Whether at the park, the beach or the pool, it’s just plain commonsense to load up on sunscreen. Unprotected exposure to ultraviolet (UV) light can put you at risk for skin cancer, which, according to the Centers for Disease Control and Prevention, is the most common form of cancer in the United States.
Did You Know?
Skin Cancer Facts from The Skin Cancer Foundation:
- About 90 percent of nonmelanoma skin cancers are associated with exposure to the sun’s UV rays.
- One in five Americans will develop skin cancer in the course of a lifetime.
- Over the past three decades, more people have had skin cancer than all other cancers combined.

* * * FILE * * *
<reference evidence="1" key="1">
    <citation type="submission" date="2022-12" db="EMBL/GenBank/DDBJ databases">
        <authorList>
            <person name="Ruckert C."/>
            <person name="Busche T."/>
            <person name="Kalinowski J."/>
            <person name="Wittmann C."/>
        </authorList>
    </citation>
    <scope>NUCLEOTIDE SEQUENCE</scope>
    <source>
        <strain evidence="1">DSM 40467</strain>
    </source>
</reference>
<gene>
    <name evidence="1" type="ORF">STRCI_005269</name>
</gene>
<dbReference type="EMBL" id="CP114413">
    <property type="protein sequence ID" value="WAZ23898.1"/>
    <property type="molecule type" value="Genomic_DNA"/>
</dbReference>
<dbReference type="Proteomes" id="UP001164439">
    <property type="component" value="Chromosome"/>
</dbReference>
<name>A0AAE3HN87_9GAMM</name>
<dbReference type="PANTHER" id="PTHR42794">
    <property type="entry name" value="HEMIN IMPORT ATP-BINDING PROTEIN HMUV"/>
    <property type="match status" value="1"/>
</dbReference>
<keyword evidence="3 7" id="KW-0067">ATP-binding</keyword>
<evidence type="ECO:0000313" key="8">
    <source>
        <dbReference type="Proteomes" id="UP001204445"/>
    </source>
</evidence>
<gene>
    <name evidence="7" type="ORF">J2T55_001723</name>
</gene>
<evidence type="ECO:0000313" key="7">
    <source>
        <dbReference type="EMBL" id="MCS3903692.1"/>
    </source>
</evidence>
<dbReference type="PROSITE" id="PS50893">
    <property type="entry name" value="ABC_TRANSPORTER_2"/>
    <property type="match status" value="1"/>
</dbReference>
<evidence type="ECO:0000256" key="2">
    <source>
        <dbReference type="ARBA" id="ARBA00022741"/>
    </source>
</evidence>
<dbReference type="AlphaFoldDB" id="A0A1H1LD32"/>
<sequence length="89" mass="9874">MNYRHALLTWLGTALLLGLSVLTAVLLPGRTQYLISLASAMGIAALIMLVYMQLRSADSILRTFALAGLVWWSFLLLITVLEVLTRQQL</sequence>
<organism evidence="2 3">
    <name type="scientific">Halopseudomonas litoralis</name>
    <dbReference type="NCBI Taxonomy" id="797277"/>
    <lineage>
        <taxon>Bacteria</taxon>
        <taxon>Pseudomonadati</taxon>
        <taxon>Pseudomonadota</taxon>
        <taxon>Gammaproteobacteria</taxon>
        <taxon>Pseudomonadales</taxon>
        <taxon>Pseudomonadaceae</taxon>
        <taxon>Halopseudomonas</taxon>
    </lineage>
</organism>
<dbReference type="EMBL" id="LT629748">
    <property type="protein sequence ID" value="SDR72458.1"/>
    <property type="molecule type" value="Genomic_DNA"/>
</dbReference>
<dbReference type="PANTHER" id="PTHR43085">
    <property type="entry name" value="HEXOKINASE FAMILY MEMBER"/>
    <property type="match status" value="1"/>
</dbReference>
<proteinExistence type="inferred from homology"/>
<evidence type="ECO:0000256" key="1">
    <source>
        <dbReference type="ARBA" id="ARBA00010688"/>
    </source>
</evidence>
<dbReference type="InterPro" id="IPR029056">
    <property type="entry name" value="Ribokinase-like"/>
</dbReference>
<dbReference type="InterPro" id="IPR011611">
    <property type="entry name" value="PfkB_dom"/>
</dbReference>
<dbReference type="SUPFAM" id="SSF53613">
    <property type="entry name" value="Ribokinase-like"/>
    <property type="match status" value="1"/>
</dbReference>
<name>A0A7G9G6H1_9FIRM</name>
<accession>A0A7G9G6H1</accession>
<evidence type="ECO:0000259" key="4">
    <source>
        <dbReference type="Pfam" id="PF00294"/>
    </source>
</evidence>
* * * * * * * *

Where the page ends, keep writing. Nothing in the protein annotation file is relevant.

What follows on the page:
Baby and children’s skin are especially sensitive to the harsh rays of the sun. Generally, children under the age of six-months should stay out of the sun as much as possible (especially during prime time!). It’s also a good idea to check with your pediatrician before using any sunscreen on their delicate skin.
Skin Protection Suggestions
To decrease everyone’s risk, try these tips:
- Limit exposure, especially between 10 a.m. and 2 p.m.
- Apply sunscreen on the kids at least 20 minutes before heading out – and don’t be afraid if you think you’re using more than you think necessary. Better safe than sorry!
- Regularly use a water-resistant, broad-spectrum SPF sunscreen with a value of 15 or higher. Apply liberally 15 minutes before sun exposure and reapply every hour as needed, particularly after swimming or perspiring.
- Use sunscreen even on cold or cloudy days. Remember, UV rays can reflect off water, cement, sand and snow.
- Your lips need protection, too—use an SPF 15 or higher lip balm. And don’t forget your ears, neck and scalp!